When I was first introduced to the concept of Placeholders (PHs) for eTMF over four years ago, I was SO excited! We were in the process of performing TMF reviews for hundreds (yes, hundreds) of studies. I thought, “YES, FINALLY, some intelligent engineer has figured out a way to determine TMF completeness automatically! We don’t ALWAYS have to go back and try to piece together which documents should be present in the TMF!” I gushed to my colleagues how these PHs would magically make us more efficient and reduce our review times.
After working further in the system, I realized that the magical PHs that were going to solve all our TMF completion needs… weren’t so magical after all. We constantly found that the PHs in the eTMF were present, our completeness was “green” as far as placeholder presence (Yay!) – but we still weren’t inspection ready (Boo!). From afar, everything looked great…but it was only a “mirage” of completeness. After a more detailed look, we concluded that we were missing four key processes to support a complete, accurate and inspection ready TMF:
1. Correct set-up: I often compare PHs in an eTMF to file folders in the paper world. When you have paper, you set up a Table of Contents (hopefully based on the TMF Reference Model) to determine all the expected documents based on the type of study, phase, vendors, protocol type (e.g. adaptive studies…take heed, these are starting to dominate clinical trials…when ICH E8 is finalized we’ll have some additional guidance about how to properly manage these types of studies), etc. Understanding the study and which documents are expected to be filed should drive the set-up process, as it will enable you to “drag-and-drop” them into the correct placeholder when you get them. Like magic!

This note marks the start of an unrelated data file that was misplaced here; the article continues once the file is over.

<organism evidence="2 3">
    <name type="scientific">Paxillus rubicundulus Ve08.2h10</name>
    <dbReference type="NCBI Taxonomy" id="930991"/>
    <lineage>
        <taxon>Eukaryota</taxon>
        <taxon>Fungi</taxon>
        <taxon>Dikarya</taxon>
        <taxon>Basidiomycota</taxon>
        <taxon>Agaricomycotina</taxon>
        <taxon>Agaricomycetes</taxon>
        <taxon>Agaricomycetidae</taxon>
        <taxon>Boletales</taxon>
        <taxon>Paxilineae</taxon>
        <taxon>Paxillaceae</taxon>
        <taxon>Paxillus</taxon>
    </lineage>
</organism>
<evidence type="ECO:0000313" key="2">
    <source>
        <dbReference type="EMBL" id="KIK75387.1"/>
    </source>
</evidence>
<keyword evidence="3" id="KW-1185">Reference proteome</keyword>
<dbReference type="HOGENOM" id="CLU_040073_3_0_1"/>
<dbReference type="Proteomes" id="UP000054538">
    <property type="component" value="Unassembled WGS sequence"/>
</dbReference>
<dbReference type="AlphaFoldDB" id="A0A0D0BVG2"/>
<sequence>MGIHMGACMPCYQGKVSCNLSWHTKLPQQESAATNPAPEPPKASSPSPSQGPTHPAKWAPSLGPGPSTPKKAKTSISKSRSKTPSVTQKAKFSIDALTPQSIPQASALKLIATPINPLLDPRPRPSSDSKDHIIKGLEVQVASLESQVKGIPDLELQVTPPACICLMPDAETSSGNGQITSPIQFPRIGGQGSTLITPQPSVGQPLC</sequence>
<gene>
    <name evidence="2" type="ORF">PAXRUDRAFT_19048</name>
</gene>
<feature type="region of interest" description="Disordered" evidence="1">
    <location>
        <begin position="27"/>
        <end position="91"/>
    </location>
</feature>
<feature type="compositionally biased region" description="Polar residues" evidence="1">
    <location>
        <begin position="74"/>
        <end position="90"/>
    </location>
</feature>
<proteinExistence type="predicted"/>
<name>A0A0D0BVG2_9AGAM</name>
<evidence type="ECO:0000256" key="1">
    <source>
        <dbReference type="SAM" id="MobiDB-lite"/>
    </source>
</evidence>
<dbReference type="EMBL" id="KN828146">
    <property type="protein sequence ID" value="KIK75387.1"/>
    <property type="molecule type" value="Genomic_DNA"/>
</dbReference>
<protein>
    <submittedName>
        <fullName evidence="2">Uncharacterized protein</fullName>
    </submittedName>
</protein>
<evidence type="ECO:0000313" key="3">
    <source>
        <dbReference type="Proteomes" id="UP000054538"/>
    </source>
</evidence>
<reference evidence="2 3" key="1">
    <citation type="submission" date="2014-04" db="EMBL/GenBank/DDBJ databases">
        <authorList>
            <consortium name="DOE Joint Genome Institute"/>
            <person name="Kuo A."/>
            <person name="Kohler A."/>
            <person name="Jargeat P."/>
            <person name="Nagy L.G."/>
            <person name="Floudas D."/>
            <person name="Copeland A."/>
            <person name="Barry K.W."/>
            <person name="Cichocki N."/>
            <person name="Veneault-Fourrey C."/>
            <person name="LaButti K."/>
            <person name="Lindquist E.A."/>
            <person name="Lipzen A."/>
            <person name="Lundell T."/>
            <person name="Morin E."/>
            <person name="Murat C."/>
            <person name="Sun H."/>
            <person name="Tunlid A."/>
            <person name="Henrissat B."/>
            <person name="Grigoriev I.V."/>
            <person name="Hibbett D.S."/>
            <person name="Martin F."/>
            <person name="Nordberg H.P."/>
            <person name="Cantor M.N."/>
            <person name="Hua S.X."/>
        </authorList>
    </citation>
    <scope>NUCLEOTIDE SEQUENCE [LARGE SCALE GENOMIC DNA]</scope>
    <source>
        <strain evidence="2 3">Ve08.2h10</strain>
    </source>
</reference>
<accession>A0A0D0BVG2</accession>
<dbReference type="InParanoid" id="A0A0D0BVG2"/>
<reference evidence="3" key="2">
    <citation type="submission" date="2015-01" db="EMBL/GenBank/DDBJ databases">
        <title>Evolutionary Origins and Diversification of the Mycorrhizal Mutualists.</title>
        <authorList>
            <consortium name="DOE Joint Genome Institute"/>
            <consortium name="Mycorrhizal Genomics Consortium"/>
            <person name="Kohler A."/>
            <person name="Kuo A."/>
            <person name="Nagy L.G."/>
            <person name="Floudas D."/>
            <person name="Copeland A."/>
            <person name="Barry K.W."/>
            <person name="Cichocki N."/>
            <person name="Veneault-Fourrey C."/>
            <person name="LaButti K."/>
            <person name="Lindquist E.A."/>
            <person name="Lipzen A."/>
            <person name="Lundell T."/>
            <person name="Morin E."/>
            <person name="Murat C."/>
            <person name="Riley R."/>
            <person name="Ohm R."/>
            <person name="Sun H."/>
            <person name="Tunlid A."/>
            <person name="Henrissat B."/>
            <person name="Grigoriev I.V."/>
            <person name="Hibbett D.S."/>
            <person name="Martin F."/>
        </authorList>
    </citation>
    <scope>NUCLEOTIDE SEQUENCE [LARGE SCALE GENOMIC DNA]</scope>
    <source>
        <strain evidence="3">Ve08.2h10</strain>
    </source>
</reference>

2. Continuous review: Once the eTMF is set-up and all the PHs (i.e. folders in the paper world) for the study are present in the eTMF, does that mean you’re finished? (Hint: NO.) How do you account for the unexpected events that occur on every study? (I managed clinical trials Phases I through IV for over 10 years, and I have YET to encounter a study that did not have an event occur…) This can be achieved by installing reminders for periodic review so that events are captured and reviewed as necessary. Events are tricky though, just because something unexpected happens, doesn’t mean that document(s) will be generated and need to be filed. Consistent and proper assessment of the PHs in the eTMF is required to ensure a robust eTMF.
3. Completeness metrics: Metrics is one of the best ways to evaluate TMF health. As a Co-Facilitator of the MCC TMF initiative, I cannot stress enough the importance of carefully scrutinized metrics! You must ALWAYS understand what is being measured and why. Additionally, it is important that you understand what the metrics are (and are not) telling you about the health of your TMF. The PH metrics may be an indicator of the overall quality of a document level (e.g. study), Functional Line (e.g. Data Management) or milestone (e.g. First Subject First Visit). Your consistent review of these metrics quantifies and qualifies TMF health.